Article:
We need to ask ourselves as an industry if we want to have the same sort of public image in five years as the airlines have today.  If not, we should be honest with people now.  For example, I think there is a convincing, legitimate case for reallocating old TV spectrum for data services.  Without it, mobile data prices will go up faster, and a lot of the features many of us want from mobile data may not be affordable.  But we should also be honest with people that cellular bandwidth overload is a chronic disease rather than a crisis, the network is not going to collapse unless we're incompetent, cellular service will not be as fast or cheap per bit as a wired, and cellular data will generally be a supplement to our wired broadband, not a replacement.

Make the cellular data market transparent

The problem with the cellular data market as it's structured today is that it often hides from users the real cost of the network they use, so they can't make well informed choices, and it's hard for us to tell which buying patterns are genuine and which ones have been created artificially.  For example, the cost of your smart phone is subsidized, so you don't realize what an expensive piece of hardware you're carrying in your pocket.  You're told that you have unlimited data, but actually if you use it too much your operator will probably reduce your data speed without telling you. 

By making cellular data seem cheaper than it is, we encourage people to use the network more, increasing the very overload that we're supposed to be fixing.  Some of the proposals for the future of mobile data would further increase the overuse of cellular data by making it seem even cheaper to users.

The structure of the mobile market also limits competition among mobile operators (especially in the US), and reduces competition between mobile phone manufacturers.

I think this systematic distortion of the market must stop.  If people could see the real cost of cellular data, they would make better-informed decisions about when and how to use it, and we wouldn't need secret back-end controls on traffic.  Meanwhile, more competition in services and phones would mean faster innovation, more consumer choice, and more efficient prices.

Here are some specific steps I think we should take:

1.  Ban covert traffic limits. 
Today some wireless operators (and some wired ones as well) are quietly reducing the quality of service they deliver to some users, without telling them.  This is done through various techniques including "traffic shaping" (prioritizing or delaying certain types of data packets) and "throttling" (reducing the throughput of the network, or the speed of certain transactions).  In effect it usually means reducing the connection speed of people or apps that use the network the most.  For example, Dean Bubley recently wrote about an ISP who consistently reduced data throughput at particular times of the day (link).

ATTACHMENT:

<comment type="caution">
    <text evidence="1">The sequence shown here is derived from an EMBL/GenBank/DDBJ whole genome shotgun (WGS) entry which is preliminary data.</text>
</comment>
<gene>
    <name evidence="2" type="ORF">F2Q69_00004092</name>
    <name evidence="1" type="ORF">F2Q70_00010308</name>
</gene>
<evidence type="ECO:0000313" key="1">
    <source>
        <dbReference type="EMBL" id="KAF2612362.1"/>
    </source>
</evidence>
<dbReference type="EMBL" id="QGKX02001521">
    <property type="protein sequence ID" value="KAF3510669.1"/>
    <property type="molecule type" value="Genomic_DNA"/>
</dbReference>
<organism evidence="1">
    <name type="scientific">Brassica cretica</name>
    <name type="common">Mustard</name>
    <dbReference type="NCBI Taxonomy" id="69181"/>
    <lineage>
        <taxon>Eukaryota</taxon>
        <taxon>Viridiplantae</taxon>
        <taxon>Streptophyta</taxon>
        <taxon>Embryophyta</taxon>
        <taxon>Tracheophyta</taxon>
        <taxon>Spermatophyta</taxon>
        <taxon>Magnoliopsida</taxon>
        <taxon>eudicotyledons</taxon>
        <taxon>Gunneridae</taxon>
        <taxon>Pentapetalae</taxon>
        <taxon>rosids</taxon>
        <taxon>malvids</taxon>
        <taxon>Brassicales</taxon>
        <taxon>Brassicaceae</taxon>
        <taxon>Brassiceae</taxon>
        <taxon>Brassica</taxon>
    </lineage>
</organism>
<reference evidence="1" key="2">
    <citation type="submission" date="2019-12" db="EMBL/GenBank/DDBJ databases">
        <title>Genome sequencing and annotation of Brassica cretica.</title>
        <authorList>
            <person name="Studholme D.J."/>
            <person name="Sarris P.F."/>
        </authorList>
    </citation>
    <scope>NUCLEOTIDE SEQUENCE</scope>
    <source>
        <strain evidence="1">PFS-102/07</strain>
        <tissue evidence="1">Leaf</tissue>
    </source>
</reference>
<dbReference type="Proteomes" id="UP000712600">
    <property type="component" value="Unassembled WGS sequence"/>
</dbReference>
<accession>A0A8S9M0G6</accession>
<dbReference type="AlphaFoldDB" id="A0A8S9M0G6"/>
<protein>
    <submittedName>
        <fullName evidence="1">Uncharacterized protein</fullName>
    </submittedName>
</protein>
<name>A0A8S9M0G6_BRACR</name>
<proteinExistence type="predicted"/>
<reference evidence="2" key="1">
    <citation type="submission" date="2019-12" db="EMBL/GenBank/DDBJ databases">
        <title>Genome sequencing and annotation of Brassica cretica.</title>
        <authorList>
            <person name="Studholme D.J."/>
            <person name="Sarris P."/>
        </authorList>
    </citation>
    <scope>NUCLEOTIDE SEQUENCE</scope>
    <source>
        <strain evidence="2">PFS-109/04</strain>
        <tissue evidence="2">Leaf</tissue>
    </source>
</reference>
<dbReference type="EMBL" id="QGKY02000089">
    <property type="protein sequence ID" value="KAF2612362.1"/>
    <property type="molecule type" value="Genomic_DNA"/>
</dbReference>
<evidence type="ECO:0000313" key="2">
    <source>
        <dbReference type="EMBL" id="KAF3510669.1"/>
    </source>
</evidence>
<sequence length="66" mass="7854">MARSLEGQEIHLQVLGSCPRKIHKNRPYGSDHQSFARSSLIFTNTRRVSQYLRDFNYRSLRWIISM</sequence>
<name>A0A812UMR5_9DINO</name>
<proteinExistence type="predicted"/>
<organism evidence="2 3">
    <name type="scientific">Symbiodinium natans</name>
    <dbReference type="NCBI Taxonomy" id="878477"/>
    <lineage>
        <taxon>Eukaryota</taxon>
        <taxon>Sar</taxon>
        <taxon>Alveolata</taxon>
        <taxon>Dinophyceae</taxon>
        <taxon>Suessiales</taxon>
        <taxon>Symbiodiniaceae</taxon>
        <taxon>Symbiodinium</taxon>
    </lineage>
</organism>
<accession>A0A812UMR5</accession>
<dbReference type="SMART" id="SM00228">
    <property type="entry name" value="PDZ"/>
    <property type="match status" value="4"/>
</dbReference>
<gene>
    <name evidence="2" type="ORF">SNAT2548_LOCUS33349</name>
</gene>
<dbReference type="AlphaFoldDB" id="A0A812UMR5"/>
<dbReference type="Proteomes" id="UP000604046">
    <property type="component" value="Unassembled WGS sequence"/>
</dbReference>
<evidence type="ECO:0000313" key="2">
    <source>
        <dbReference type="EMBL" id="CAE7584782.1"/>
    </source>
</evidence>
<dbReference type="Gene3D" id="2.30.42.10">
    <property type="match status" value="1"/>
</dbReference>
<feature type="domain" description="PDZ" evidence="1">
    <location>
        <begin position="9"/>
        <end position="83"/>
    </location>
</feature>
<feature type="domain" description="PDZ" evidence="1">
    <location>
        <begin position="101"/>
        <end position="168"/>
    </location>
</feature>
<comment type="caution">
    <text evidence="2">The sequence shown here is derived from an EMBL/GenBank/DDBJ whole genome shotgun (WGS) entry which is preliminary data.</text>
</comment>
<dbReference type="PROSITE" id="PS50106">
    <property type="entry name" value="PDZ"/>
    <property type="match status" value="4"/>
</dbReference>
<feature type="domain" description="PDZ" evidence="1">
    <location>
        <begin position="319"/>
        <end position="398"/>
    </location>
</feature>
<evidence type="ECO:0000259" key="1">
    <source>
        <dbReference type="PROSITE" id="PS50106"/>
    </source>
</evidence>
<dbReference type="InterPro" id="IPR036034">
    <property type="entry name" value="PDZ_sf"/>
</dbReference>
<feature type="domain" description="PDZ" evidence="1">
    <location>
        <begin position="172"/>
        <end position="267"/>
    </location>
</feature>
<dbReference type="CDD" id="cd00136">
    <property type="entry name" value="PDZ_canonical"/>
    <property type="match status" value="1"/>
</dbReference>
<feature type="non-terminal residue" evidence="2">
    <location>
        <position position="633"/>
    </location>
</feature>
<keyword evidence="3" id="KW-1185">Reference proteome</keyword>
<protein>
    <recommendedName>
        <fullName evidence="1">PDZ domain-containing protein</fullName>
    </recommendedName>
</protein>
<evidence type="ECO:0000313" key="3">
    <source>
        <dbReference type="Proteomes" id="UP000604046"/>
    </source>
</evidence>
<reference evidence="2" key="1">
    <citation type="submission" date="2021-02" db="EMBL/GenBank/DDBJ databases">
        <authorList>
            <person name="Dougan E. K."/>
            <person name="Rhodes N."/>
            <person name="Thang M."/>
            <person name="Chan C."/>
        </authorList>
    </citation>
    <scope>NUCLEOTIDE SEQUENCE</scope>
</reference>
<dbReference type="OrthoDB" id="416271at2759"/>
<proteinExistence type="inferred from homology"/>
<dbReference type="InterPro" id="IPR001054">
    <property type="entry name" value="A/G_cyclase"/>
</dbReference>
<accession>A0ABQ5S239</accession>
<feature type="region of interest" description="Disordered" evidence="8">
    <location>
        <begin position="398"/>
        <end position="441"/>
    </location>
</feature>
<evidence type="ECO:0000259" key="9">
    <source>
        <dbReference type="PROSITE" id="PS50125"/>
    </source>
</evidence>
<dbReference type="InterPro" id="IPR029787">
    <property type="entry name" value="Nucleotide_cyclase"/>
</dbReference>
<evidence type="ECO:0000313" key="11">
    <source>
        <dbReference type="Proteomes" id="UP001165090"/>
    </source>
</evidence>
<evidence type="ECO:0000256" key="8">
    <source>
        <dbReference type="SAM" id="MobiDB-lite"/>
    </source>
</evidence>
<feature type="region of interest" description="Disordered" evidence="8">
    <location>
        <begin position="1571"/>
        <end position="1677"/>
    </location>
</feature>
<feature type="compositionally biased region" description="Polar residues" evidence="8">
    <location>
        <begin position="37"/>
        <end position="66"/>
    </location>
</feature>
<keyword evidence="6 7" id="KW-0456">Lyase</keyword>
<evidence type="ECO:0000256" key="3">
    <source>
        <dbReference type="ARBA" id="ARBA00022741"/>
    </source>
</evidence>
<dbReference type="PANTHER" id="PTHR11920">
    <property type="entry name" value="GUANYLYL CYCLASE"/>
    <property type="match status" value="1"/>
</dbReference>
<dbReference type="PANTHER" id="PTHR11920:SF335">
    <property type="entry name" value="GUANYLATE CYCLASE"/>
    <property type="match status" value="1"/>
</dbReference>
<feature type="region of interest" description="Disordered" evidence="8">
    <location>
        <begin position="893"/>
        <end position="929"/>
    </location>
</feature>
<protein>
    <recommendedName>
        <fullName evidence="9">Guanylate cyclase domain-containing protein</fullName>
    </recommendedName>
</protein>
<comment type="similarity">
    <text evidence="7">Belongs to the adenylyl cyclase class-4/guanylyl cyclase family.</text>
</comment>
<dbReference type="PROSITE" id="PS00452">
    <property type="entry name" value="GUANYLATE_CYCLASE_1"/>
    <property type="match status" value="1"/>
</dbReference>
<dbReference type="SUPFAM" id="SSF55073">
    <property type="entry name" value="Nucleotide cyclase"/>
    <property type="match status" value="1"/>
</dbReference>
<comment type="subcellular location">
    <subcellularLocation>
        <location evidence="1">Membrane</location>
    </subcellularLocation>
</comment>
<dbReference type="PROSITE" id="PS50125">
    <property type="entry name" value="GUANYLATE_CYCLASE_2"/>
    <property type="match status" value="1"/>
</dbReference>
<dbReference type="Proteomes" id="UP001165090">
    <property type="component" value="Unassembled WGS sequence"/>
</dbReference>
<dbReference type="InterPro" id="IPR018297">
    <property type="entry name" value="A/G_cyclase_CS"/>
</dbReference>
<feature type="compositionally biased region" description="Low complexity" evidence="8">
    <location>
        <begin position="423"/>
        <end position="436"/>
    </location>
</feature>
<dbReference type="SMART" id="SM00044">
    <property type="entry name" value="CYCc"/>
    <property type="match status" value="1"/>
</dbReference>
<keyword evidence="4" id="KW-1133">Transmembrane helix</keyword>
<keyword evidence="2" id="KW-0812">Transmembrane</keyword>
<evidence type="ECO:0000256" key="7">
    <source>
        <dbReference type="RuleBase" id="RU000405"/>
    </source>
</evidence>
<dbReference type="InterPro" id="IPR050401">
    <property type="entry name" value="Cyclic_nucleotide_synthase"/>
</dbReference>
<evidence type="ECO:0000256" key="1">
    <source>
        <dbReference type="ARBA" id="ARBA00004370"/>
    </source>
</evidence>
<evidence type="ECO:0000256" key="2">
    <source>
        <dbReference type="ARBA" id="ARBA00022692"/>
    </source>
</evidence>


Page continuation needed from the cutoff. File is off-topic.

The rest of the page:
There are some types of traffic management that make sense.  E-mail spam can be reduced through throttling that limits the number of e-mails that can be sent by a single account per second.  Throttling can also be used to limit malware attacks, by reducing the ability of a rogue app to flood the network with traffic.  And I think it's fine to enforce the speed you paid for in your Internet connection.  For instance, if you've paid for a 10 MBPS connection and the operator limits your throughput to 10 MBPS, I do not have a problem with that.

But in some cases the operators are limiting network performance to covertly restrict users, either by interfering with certain types of traffic, or by limiting the speeds of some users without telling them.  For example, the current Verizon Wireless terms of service give them the right to reduce the throughput in your "unlimited" data plan if you're in the top 5% of data users (link).  They can do this without notifying you.

This sort of hidden restriction is damaging to the market because people may sign up for a wireless plan believing they will get more service than they actually will.  They can't make a fully informed decision between wired and wireless service because they don't know how much wireless data they're really going to get.  This may misallocate resources and make the wireless network even more overloaded than it would be otherwise.